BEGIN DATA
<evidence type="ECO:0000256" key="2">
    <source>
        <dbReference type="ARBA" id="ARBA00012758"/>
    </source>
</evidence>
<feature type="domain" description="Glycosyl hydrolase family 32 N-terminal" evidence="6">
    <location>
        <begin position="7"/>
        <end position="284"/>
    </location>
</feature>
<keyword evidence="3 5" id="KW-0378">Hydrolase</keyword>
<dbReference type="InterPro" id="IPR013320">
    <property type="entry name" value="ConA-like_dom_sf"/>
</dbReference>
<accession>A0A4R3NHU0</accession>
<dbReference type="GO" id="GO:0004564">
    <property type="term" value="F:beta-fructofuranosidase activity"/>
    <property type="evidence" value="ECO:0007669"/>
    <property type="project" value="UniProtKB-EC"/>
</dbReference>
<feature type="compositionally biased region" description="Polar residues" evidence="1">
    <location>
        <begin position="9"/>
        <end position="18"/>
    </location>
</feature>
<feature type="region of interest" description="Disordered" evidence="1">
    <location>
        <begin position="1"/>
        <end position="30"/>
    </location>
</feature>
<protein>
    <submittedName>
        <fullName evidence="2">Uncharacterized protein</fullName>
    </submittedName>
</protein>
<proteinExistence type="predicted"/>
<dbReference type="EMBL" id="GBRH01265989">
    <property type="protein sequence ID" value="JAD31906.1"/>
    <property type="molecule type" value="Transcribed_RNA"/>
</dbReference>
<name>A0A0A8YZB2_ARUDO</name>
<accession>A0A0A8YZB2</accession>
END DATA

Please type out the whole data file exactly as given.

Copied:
<evidence type="ECO:0000256" key="2">
    <source>
        <dbReference type="ARBA" id="ARBA00012758"/>
    </source>
</evidence>
<feature type="domain" description="Glycosyl hydrolase family 32 N-terminal" evidence="6">
    <location>
        <begin position="7"/>
        <end position="284"/>
    </location>
</feature>
<keyword evidence="3 5" id="KW-0378">Hydrolase</keyword>
<dbReference type="InterPro" id="IPR013320">
    <property type="entry name" value="ConA-like_dom_sf"/>
</dbReference>
<accession>A0A4R3NHU0</accession>
<dbReference type="GO" id="GO:0004564">
    <property type="term" value="F:beta-fructofuranosidase activity"/>
    <property type="evidence" value="ECO:0007669"/>
    <property type="project" value="UniProtKB-EC"/>
</dbReference>
<feature type="compositionally biased region" description="Polar residues" evidence="1">
    <location>
        <begin position="9"/>
        <end position="18"/>
    </location>
</feature>
<feature type="region of interest" description="Disordered" evidence="1">
    <location>
        <begin position="1"/>
        <end position="30"/>
    </location>
</feature>
<protein>
    <submittedName>
        <fullName evidence="2">Uncharacterized protein</fullName>
    </submittedName>
</protein>
<proteinExistence type="predicted"/>
<dbReference type="EMBL" id="GBRH01265989">
    <property type="protein sequence ID" value="JAD31906.1"/>
    <property type="molecule type" value="Transcribed_RNA"/>
</dbReference>
<name>A0A0A8YZB2_ARUDO</name>
<accession>A0A0A8YZB2</accession>